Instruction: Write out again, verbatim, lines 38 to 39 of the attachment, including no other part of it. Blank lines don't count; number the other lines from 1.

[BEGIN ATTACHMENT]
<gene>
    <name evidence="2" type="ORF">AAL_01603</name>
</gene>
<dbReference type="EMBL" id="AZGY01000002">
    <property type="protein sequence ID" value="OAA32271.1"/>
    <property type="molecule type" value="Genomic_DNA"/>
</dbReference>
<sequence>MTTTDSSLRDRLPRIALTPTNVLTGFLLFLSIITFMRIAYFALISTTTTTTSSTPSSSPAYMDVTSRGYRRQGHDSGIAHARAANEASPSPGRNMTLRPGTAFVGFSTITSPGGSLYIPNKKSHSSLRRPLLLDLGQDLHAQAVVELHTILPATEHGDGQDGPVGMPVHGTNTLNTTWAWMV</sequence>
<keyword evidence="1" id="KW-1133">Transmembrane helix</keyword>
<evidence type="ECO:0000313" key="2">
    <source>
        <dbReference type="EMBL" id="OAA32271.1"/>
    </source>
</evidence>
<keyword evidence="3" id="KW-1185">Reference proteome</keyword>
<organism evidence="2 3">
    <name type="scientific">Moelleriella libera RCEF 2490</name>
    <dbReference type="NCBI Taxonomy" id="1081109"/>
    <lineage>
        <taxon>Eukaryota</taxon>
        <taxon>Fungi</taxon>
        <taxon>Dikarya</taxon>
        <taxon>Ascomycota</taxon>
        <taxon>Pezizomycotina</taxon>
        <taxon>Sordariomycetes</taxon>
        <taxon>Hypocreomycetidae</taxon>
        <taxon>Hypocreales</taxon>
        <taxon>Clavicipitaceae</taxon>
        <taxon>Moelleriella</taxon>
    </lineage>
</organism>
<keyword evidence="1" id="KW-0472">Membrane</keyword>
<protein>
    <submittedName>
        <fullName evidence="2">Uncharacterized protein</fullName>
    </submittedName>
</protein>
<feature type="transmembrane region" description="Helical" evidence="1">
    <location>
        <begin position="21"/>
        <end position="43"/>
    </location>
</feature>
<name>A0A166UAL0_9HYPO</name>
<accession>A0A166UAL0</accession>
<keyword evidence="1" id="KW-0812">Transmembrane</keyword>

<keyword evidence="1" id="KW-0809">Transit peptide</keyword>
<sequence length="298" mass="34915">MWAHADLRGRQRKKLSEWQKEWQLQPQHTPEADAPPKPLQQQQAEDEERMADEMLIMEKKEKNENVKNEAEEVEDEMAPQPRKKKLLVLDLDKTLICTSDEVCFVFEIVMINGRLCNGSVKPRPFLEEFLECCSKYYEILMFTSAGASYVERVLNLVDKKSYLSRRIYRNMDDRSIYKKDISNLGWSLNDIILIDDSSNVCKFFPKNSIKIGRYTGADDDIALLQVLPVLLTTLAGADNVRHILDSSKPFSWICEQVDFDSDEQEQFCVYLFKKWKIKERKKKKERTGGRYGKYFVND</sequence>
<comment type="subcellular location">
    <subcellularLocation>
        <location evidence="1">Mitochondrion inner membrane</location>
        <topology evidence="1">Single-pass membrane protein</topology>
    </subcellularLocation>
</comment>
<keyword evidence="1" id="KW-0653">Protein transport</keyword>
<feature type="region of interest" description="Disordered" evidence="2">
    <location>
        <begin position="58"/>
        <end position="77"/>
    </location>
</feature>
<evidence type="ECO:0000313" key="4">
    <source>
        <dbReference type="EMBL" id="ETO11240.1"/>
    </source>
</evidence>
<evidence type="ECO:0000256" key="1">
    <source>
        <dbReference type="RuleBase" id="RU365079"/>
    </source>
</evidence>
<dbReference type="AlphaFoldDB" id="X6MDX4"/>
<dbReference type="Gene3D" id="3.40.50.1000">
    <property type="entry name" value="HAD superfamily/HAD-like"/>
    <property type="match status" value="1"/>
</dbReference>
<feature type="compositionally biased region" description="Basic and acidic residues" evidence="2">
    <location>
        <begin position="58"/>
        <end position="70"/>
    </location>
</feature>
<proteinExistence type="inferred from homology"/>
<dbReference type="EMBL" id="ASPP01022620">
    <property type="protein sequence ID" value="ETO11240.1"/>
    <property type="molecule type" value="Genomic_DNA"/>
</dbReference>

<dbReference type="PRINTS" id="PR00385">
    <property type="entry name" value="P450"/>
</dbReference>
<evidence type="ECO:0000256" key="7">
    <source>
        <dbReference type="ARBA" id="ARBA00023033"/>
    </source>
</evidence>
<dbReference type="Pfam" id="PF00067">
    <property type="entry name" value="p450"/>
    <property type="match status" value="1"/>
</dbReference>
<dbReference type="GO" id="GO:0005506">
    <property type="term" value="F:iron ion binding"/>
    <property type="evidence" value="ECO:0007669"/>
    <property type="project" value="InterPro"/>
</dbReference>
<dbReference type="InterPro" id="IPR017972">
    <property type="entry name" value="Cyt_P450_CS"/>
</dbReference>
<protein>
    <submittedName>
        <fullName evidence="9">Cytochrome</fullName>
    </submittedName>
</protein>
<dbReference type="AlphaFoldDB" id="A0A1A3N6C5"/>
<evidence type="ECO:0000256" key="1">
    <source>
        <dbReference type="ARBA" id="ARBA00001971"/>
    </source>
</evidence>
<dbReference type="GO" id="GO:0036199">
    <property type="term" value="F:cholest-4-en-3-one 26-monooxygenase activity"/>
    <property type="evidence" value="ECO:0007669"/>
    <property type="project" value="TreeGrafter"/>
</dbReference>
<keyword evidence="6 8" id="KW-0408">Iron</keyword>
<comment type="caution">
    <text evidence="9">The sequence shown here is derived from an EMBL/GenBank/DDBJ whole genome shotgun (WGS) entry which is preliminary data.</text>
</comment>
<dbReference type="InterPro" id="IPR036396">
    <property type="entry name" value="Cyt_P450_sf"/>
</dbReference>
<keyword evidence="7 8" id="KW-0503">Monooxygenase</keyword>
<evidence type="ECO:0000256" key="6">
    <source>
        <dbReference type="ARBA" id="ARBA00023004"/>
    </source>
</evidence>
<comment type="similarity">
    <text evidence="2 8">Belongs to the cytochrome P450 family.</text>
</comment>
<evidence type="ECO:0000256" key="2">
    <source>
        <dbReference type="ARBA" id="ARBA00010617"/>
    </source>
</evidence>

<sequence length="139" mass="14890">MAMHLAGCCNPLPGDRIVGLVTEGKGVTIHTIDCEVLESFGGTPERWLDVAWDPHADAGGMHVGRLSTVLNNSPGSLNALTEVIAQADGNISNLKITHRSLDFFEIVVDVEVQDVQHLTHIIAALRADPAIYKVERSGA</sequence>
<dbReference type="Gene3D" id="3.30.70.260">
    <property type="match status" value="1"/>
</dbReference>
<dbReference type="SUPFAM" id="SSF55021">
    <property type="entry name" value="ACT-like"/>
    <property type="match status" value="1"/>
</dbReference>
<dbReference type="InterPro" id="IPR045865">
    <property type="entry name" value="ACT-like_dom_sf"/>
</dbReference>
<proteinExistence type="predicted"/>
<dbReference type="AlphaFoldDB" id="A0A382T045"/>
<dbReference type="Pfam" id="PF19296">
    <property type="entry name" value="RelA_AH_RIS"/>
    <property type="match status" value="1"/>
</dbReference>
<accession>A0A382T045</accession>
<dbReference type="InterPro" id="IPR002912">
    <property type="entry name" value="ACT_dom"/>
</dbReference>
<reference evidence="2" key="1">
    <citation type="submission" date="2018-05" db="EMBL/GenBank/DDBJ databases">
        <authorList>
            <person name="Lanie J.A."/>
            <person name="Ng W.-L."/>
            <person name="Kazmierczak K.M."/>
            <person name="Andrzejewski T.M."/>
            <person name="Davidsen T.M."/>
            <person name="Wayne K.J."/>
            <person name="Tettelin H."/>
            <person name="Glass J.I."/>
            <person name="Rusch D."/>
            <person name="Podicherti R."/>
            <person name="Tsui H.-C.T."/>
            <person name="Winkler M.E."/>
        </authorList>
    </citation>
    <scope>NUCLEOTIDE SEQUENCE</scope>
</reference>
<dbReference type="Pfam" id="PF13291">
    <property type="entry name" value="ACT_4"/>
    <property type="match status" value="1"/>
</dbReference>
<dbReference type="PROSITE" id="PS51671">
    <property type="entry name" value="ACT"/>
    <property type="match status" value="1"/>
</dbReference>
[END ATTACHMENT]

<feature type="transmembrane region" description="Helical" evidence="1">
    <location>